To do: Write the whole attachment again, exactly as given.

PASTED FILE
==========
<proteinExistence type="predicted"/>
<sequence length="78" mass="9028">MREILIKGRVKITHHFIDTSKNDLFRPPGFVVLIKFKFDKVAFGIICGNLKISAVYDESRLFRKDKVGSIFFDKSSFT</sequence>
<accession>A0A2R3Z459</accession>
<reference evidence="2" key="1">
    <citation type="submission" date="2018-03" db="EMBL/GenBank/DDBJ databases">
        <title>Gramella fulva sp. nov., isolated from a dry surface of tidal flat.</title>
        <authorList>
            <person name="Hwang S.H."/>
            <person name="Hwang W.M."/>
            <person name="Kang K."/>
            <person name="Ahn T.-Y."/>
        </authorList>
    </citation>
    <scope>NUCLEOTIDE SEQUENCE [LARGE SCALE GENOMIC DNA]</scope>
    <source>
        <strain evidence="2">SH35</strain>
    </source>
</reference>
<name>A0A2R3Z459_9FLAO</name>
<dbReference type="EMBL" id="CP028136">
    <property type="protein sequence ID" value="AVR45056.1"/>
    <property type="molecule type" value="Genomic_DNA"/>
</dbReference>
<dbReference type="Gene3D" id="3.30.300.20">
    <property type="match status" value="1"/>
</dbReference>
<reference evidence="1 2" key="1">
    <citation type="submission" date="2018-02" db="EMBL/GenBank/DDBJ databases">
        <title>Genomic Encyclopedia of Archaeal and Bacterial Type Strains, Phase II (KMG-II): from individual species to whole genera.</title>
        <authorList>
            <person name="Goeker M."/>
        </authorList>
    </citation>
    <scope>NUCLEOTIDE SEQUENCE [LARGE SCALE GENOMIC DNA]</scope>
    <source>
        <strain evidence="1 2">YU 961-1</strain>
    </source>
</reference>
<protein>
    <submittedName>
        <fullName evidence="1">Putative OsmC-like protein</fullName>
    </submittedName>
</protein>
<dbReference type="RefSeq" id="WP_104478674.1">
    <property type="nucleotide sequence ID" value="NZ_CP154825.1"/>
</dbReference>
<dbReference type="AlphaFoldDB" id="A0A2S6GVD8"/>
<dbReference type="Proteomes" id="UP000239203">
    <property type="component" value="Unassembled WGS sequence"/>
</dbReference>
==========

<proteinExistence type="predicted"/>
<sequence length="78" mass="9028">MREILIKGRVKITHHFIDTSKNDLFRPPGFVVLIKFKFDKVAFGIICGNLKISAVYDESRLFRKDKVGSIFFDKSSFT</sequence>
<accession>A0A2R3Z459</accession>
<reference evidence="2" key="1">
    <citation type="submission" date="2018-03" db="EMBL/GenBank/DDBJ databases">
        <title>Gramella fulva sp. nov., isolated from a dry surface of tidal flat.</title>
        <authorList>
            <person name="Hwang S.H."/>
            <person name="Hwang W.M."/>
            <person name="Kang K."/>
            <person name="Ahn T.-Y."/>
        </authorList>
    </citation>
    <scope>NUCLEOTIDE SEQUENCE [LARGE SCALE GENOMIC DNA]</scope>
    <source>
        <strain evidence="2">SH35</strain>
    </source>
</reference>
<name>A0A2R3Z459_9FLAO</name>
<dbReference type="EMBL" id="CP028136">
    <property type="protein sequence ID" value="AVR45056.1"/>
    <property type="molecule type" value="Genomic_DNA"/>
</dbReference>
<dbReference type="Gene3D" id="3.30.300.20">
    <property type="match status" value="1"/>
</dbReference>
<reference evidence="1 2" key="1">
    <citation type="submission" date="2018-02" db="EMBL/GenBank/DDBJ databases">
        <title>Genomic Encyclopedia of Archaeal and Bacterial Type Strains, Phase II (KMG-II): from individual species to whole genera.</title>
        <authorList>
            <person name="Goeker M."/>
        </authorList>
    </citation>
    <scope>NUCLEOTIDE SEQUENCE [LARGE SCALE GENOMIC DNA]</scope>
    <source>
        <strain evidence="1 2">YU 961-1</strain>
    </source>
</reference>
<protein>
    <submittedName>
        <fullName evidence="1">Putative OsmC-like protein</fullName>
    </submittedName>
</protein>
<dbReference type="RefSeq" id="WP_104478674.1">
    <property type="nucleotide sequence ID" value="NZ_CP154825.1"/>
</dbReference>
<dbReference type="AlphaFoldDB" id="A0A2S6GVD8"/>
<dbReference type="Proteomes" id="UP000239203">
    <property type="component" value="Unassembled WGS sequence"/>
</dbReference>